In his classic, Economics in One Lesson, Henry Hazlitt wrote that every generation must learn to engage in sound economic thinking for itself. This is because the fallacy of the short run in economic matters constantly manifests itself in new forms, as demonstrated in Lawrence Reed’s “7 Fallacies of Economics.”
In a sense, this fallacy is a summary of the previous five.
Some actions seem beneficial in the short run but produce disaster in the long run: drinking excessively, driving fast, spending blindly, and printing money, to name a few. To quote the venerable Henry Hazlitt again, “The bad economist sees only what immediately strikes the eye; the good economist also looks beyond. The bad economist sees only the direct consequences of a proposed course; the good economist looks also at the longer and indirect consequences.”
Politicians seeking to win the next election frequently support policies which generate short- run benefits at the expense of future costs. It is a shame that they sometimes carry the endorsement of economists who should know better.
The good economist does not suffer from tunnel vision or shortsightedness. The time span he considers is long and elastic, not short and fixed.
Today the prime example of this fallacy is the so-called stimulus bill, which President Barack Obama and his supporters are touting as a way to save our declining economy. According to the President and others, a short-term burst of spending will fill the hole of lost consumption and enable the economy to repair itself. New York Times columnist Bob Herbert, an Obama supporter, declares as he excoriates those who oppose this latest orgy of borrowing and spending:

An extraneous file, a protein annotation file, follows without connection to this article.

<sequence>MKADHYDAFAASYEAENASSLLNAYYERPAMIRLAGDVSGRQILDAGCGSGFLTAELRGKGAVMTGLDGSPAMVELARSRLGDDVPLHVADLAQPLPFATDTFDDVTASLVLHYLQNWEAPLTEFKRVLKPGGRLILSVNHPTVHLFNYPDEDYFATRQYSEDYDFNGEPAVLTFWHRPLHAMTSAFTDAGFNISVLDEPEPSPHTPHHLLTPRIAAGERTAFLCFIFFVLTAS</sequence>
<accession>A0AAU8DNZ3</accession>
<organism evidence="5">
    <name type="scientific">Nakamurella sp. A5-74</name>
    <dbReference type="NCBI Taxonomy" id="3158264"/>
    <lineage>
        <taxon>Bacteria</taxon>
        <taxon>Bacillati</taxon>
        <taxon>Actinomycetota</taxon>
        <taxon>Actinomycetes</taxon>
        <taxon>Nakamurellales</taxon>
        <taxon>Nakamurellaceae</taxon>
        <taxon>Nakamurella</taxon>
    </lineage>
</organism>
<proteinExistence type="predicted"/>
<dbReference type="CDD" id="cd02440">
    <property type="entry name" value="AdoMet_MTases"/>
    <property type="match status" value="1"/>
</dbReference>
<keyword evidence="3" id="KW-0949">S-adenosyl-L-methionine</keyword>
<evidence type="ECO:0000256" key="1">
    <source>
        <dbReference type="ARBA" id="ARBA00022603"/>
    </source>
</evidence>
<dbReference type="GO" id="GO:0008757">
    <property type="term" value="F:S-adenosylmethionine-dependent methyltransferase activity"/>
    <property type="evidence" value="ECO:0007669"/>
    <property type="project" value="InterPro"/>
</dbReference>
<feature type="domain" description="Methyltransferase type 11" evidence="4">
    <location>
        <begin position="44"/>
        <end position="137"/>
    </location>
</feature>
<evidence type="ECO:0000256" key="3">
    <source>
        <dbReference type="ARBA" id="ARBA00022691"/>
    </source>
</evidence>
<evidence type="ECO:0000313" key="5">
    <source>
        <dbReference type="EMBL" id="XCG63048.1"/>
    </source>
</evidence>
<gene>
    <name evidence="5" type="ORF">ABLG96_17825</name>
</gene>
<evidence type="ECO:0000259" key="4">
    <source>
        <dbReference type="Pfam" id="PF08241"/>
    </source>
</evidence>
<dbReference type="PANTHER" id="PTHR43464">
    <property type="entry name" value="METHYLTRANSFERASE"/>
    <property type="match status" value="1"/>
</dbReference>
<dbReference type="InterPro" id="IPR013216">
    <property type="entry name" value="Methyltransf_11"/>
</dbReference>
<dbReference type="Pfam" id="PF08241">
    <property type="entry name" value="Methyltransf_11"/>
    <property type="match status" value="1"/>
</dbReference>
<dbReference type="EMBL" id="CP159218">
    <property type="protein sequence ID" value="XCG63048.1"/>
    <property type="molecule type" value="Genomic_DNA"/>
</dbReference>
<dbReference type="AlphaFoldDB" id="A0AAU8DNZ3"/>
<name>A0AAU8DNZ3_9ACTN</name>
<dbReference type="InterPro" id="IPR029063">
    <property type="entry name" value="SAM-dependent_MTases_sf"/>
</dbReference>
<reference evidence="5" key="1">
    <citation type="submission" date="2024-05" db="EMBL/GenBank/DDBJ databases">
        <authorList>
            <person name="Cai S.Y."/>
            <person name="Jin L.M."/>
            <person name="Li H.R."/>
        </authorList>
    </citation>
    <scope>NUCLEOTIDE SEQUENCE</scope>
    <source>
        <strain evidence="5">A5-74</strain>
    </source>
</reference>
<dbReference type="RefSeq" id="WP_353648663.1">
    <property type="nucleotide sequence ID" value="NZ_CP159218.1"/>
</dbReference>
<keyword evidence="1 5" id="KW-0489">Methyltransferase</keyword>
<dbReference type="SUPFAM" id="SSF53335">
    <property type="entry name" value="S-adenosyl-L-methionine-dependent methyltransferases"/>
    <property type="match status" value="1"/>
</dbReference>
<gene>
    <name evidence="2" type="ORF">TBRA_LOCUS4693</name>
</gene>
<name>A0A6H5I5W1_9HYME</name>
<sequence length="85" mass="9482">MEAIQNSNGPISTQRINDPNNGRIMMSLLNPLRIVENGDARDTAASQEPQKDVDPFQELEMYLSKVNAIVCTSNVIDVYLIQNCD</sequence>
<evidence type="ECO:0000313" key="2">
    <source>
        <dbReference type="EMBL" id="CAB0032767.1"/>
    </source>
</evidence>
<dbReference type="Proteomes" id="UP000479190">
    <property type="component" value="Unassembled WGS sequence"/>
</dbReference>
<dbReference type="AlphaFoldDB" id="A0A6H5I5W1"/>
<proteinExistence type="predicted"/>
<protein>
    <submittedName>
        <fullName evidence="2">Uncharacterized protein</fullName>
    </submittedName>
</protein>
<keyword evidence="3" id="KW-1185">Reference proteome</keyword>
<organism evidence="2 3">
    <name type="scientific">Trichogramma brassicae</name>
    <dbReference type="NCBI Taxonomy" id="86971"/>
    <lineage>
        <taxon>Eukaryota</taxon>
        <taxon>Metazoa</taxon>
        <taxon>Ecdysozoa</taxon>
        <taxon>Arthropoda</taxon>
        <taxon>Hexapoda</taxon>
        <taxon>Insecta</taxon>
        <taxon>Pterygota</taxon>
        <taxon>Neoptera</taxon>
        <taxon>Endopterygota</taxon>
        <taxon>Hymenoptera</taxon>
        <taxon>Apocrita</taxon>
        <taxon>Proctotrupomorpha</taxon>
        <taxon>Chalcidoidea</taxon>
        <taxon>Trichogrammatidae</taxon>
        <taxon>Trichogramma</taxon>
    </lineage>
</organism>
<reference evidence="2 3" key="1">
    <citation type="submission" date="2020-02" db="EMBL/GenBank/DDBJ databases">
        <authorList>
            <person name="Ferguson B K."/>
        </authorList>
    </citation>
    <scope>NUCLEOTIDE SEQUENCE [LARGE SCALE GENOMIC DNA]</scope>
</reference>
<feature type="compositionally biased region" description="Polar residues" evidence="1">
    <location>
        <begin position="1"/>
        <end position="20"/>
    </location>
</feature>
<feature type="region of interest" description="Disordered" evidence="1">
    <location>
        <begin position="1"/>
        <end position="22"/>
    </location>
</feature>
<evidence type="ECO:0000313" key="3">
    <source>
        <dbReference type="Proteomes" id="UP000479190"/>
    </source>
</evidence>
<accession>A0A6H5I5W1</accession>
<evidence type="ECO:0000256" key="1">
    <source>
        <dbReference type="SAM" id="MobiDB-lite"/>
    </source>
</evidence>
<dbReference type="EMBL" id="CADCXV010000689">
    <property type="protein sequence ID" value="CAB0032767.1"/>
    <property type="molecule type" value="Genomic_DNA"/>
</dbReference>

[The opponents] act as if they don’t understand that in this radical economic downturn the demand for goods and services has fallen off a cliff, and that government spending is needed — and needed quickly — to replace a large portion of that lost demand.
The goal is twofold: to alleviate some of the enormous suffering (something that is easily understood if you have a heart), and to revive the battered economy (equally easy to understand by anyone with a brain).
Herbert approvingly quotes Obama to rebut those who say the “stimulus” bill was really just a spending bill. “What do you think a stimulus is? [Spending] is the whole point.”
Herbert has based his defense of the “stimulus” precisely on short-run thinking. People are hurting now. They need help now. We must spend and spend now. Somehow, the future will take care of itself if only we act now.
Yet not a thought is given to the consequences of taking on almost a trillion dollars more in debt overnight—the inflation, the economic distortion, the future taxes, and the hardship they will bring. The very resources that are needed for economic recovery will be consumed by politicians and bureaucrats.
Pointing out the fallacy of the short run is not nitpicking. Those who fall to its lure really are paving the way for a bigger crisis later. The “battered economy,” as Herbert calls it, cannot be repaired by more government borrowing, spending, and printing money. Whatever short-term fix that might occur will give way to even longer-term tragedy.
Good economists recognize this important fact. Unfortunately, bad economists seem to be controlling the debate. We will be poorer for it.
Next Week: The fallacy of economics by coercion